Wednesday, March 12, 2014

Meet the Girls!

Introducing the cast and crew of our 2013  chevre production team. Step right up folks to meet our bevy of beauties. Ladies all of them, with impeccable manners, winning ways, and luscious milk!
Barli is the "sophisticated lady" of the group. She welcomed motherhood for the first time with a graceful nonchalance, as if holding a cigarette holder, with a bored look and the barest hint of a motherly "nicker" if to maintain that mothers can saunter and swing pearl necklaces around too. She's shaping up to be our next Queen of the Herd. Birthed twins 3/6/2014.

status: currently raising twin does, milking
alter ego: Lady Mary Crawley of Downton Abbey

Muffin is our stunning and soft-spoken glamour girl. She is Zita's daughter, born in 2012 on the farm.  She has that helpless "draws you in" quality reminiscent of a certain Hollywood bombshell of yesteryear. She's quiet, sweet, and gentle. Hoping for kids from her in early Fall.

status: currently open
alter ego: Marilyn Monroe

Mandy Mae a.k.a. "The Kid"
Nubian/French Alpine
Every gang needs a kid. Mandy Mae is ours. She was a surprise born in the summer of 2013 to our late great Nubian, Lupe. Weaned early when we lost her mother to a broken leg, she quickly demonstrated spunk and stamina, becoming everybody's favorite and most annoying goat. Her favorite trick? Waiting till we are up and milking to climb the walls of her pen, escape, and get into the grain bin. We're hoping she's just going through a phase.

status: open
alter ego: d'Artagnan, the fourth musketeer!

Angelica Rosa
Angelica Rosa is our grande dame. She's tough as nails, a no-nonsense brawd who's been there done that. She's part of our "Nubification" program here at the farm. Nubian's are known for the high butterfat content in their milk, making them a great choice for cheesemakers!

status: pregnant
alter egos: Angelica Huston and Angela Lansbury

Lillie is our bearded lady. At the bottom of the pecking order, she is well named. Not the most courageous of creatures, you will always find Lillie peaking over the gate trying to find her only friends...the humans! Saanens are known for their high volume milk production.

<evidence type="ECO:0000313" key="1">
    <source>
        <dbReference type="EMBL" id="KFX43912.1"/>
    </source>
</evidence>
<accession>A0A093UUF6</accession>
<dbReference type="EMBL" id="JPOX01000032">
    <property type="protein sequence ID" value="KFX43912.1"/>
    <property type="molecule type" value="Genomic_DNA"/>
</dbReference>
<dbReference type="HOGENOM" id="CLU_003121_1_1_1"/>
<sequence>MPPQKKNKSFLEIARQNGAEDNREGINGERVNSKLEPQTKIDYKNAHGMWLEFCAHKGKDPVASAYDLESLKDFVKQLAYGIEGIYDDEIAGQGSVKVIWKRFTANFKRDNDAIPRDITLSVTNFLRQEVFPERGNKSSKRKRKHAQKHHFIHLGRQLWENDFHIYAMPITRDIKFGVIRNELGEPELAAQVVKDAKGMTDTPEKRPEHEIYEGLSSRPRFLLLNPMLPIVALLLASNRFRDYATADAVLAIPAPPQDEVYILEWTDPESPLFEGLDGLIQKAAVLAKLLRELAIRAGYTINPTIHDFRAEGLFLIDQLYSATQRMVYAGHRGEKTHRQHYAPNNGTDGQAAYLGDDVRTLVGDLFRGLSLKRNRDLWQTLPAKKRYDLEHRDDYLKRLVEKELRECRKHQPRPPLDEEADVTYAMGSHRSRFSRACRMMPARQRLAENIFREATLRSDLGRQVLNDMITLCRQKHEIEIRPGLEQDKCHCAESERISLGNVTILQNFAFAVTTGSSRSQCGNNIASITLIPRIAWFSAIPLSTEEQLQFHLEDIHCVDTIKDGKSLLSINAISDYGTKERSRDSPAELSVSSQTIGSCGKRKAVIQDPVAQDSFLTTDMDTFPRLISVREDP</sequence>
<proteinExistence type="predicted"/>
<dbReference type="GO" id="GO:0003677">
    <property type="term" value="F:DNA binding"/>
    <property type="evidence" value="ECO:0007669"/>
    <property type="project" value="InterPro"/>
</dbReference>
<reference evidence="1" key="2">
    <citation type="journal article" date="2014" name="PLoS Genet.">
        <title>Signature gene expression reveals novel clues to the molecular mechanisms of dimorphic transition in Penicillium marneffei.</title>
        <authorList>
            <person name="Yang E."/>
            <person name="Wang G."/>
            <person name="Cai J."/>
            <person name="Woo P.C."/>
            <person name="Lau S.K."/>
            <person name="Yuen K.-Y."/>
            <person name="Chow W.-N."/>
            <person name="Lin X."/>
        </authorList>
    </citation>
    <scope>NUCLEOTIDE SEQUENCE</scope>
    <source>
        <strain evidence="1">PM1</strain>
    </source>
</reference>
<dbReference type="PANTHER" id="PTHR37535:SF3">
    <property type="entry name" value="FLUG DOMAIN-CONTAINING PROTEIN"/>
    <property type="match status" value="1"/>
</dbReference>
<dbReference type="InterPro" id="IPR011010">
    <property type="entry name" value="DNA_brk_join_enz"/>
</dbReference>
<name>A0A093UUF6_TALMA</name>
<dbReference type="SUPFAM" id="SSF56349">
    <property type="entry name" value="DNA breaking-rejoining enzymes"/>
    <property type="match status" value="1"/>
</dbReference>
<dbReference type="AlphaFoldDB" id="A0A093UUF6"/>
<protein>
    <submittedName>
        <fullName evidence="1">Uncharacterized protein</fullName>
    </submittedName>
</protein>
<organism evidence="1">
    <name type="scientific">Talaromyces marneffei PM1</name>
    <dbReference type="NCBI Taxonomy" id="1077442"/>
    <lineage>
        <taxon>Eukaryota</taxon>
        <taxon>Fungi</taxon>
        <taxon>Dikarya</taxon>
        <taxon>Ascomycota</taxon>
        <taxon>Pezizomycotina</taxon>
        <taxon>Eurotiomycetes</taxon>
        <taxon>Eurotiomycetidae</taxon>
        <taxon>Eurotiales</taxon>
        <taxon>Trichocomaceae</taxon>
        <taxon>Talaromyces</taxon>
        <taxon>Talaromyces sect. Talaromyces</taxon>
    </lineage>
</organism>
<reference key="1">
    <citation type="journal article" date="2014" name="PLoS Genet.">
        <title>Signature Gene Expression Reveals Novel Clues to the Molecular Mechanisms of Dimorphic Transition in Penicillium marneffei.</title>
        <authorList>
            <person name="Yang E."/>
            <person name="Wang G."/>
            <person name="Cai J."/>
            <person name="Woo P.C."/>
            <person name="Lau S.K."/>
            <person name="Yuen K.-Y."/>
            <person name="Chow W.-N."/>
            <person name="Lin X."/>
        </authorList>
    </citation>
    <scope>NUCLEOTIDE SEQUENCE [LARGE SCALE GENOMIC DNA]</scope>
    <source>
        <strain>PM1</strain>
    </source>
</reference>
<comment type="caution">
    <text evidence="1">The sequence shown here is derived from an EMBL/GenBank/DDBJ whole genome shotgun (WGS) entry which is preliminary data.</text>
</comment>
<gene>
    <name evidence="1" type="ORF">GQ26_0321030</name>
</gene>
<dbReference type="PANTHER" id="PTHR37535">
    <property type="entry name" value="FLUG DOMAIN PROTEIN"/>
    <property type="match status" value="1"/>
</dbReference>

status: milking
alter ego: Hester Prynne of the Scarlet Letter

The beautiful and affectionate Zita camed to us from our friend Pam in Michigan. Pam kept a secret farm right on a busy road, with nosy neighbors. A hidden world of Nubians, all surrounded by a high privacy fence. Driving by, you would never know a mini-farm graced her lawn. Zita is the goat, who, in a moment of tranquilty when you are admiring the fine weather, will come up to you and gentle snuzzle your face as if to say: "Hi sugar!"

status: bred for mid-summer kidding
alter ego: Dolly Parton and Mother Theresa

Dixie is an original member of the milking crew of Little Flower Farm. She's the queen of the herd, and next to Angelica Rosa, is the eldest doe in the herd. She's all brains and all moxie. Constantly reminding the other does who is boss, she plows into any animal in her way...but is all p's and q's with her human compatriots. Dixie can open doors, work latches, find grain no matter how hidden, open coolers, and leap fences. We think she walks on all fours just to humor us.

status: bred for mid-summer kidding, water pregnancy in 2013
alter ego: Katherine Hepburn

Penny is all things 1980s. You can almost even see her wearing a side-pony tale and purple sweatpants. She's a belted Nubian/Alpine grade. Excellent confirmation and great attitude. She gave birth to an big buckling on 3/4/2014.

status: currently milking, raising 1 buckling
alter egos: Goldie Hawn, Meg Ryan

french alpine/ ?
After losing her twin bucklings in the cold snap during the end of February of 2014, Bluebelle quickly became the darling of the dairy. She is currently supplying almost a gallon a day for our chevre-making. Bluebelle is affectionate, curious, and motherly with us. She has taken us on as her adopted kids. The is the sweet southern belle of the bunch.

status: currently milking
alter ego: Melanie Hamilton from Gone with the Wind

Ginger is our most graceful goat. Whatever they can do, she can do better! She came to us from an Amish goat dairy in SouthWest Wisconsin. Birthed twins on 2/25/1014.

status: currently milking, raising one very big buckling
alter ego: Ginger Rogers

The new generation of 2014!